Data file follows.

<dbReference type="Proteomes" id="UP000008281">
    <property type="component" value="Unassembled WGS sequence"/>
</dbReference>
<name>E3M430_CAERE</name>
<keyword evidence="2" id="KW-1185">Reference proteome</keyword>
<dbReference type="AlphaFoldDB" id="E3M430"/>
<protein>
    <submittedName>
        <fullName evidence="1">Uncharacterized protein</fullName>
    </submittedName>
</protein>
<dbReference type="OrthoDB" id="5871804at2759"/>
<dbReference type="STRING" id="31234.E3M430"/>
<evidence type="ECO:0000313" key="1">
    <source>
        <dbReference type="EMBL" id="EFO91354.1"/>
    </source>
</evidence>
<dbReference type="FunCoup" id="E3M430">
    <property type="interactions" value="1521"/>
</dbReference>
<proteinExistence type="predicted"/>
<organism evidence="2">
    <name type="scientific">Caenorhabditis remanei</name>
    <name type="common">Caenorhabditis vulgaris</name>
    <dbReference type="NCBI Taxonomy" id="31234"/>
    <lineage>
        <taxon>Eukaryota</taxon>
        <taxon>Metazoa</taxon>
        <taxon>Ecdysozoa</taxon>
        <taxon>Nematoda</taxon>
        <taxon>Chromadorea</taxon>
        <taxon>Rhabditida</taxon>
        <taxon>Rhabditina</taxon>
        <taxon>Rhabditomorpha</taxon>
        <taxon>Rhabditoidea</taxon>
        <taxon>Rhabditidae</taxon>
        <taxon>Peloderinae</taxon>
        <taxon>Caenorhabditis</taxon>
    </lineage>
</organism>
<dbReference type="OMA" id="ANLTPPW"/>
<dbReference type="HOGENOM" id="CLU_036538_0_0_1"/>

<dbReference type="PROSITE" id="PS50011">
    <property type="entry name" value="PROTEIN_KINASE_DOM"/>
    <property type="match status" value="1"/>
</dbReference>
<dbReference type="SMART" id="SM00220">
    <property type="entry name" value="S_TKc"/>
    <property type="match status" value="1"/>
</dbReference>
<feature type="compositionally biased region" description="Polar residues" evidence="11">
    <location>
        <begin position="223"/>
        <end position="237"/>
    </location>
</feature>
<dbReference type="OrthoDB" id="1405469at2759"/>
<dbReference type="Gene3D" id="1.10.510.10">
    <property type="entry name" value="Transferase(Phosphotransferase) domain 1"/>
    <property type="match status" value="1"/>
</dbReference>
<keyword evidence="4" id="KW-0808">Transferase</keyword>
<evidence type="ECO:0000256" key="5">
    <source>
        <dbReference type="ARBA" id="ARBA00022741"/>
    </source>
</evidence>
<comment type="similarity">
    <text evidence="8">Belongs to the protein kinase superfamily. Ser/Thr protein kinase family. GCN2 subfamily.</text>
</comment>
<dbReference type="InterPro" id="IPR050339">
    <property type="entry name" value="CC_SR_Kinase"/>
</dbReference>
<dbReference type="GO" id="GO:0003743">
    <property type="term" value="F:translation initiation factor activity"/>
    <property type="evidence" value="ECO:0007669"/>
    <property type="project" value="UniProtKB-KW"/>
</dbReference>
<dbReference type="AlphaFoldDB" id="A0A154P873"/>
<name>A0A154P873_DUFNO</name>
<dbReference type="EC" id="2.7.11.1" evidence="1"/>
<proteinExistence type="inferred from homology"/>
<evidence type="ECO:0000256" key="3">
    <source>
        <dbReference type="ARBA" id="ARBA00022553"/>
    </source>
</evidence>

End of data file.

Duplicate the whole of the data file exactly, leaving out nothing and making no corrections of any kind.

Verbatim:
<dbReference type="Proteomes" id="UP000008281">
    <property type="component" value="Unassembled WGS sequence"/>
</dbReference>
<name>E3M430_CAERE</name>
<keyword evidence="2" id="KW-1185">Reference proteome</keyword>
<dbReference type="AlphaFoldDB" id="E3M430"/>
<protein>
    <submittedName>
        <fullName evidence="1">Uncharacterized protein</fullName>
    </submittedName>
</protein>
<dbReference type="OrthoDB" id="5871804at2759"/>
<dbReference type="STRING" id="31234.E3M430"/>
<evidence type="ECO:0000313" key="1">
    <source>
        <dbReference type="EMBL" id="EFO91354.1"/>
    </source>
</evidence>
<dbReference type="FunCoup" id="E3M430">
    <property type="interactions" value="1521"/>
</dbReference>
<proteinExistence type="predicted"/>
<organism evidence="2">
    <name type="scientific">Caenorhabditis remanei</name>
    <name type="common">Caenorhabditis vulgaris</name>
    <dbReference type="NCBI Taxonomy" id="31234"/>
    <lineage>
        <taxon>Eukaryota</taxon>
        <taxon>Metazoa</taxon>
        <taxon>Ecdysozoa</taxon>
        <taxon>Nematoda</taxon>
        <taxon>Chromadorea</taxon>
        <taxon>Rhabditida</taxon>
        <taxon>Rhabditina</taxon>
        <taxon>Rhabditomorpha</taxon>
        <taxon>Rhabditoidea</taxon>
        <taxon>Rhabditidae</taxon>
        <taxon>Peloderinae</taxon>
        <taxon>Caenorhabditis</taxon>
    </lineage>
</organism>
<dbReference type="OMA" id="ANLTPPW"/>
<dbReference type="HOGENOM" id="CLU_036538_0_0_1"/>

<dbReference type="PROSITE" id="PS50011">
    <property type="entry name" value="PROTEIN_KINASE_DOM"/>
    <property type="match status" value="1"/>
</dbReference>
<dbReference type="SMART" id="SM00220">
    <property type="entry name" value="S_TKc"/>
    <property type="match status" value="1"/>
</dbReference>
<feature type="compositionally biased region" description="Polar residues" evidence="11">
    <location>
        <begin position="223"/>
        <end position="237"/>
    </location>
</feature>
<dbReference type="OrthoDB" id="1405469at2759"/>
<dbReference type="Gene3D" id="1.10.510.10">
    <property type="entry name" value="Transferase(Phosphotransferase) domain 1"/>
    <property type="match status" value="1"/>
</dbReference>
<keyword evidence="4" id="KW-0808">Transferase</keyword>
<evidence type="ECO:0000256" key="5">
    <source>
        <dbReference type="ARBA" id="ARBA00022741"/>
    </source>
</evidence>
<comment type="similarity">
    <text evidence="8">Belongs to the protein kinase superfamily. Ser/Thr protein kinase family. GCN2 subfamily.</text>
</comment>
<dbReference type="InterPro" id="IPR050339">
    <property type="entry name" value="CC_SR_Kinase"/>
</dbReference>
<dbReference type="GO" id="GO:0003743">
    <property type="term" value="F:translation initiation factor activity"/>
    <property type="evidence" value="ECO:0007669"/>
    <property type="project" value="UniProtKB-KW"/>
</dbReference>
<dbReference type="AlphaFoldDB" id="A0A154P873"/>
<name>A0A154P873_DUFNO</name>
<dbReference type="EC" id="2.7.11.1" evidence="1"/>
<proteinExistence type="inferred from homology"/>
<evidence type="ECO:0000256" key="3">
    <source>
        <dbReference type="ARBA" id="ARBA00022553"/>
    </source>
</evidence>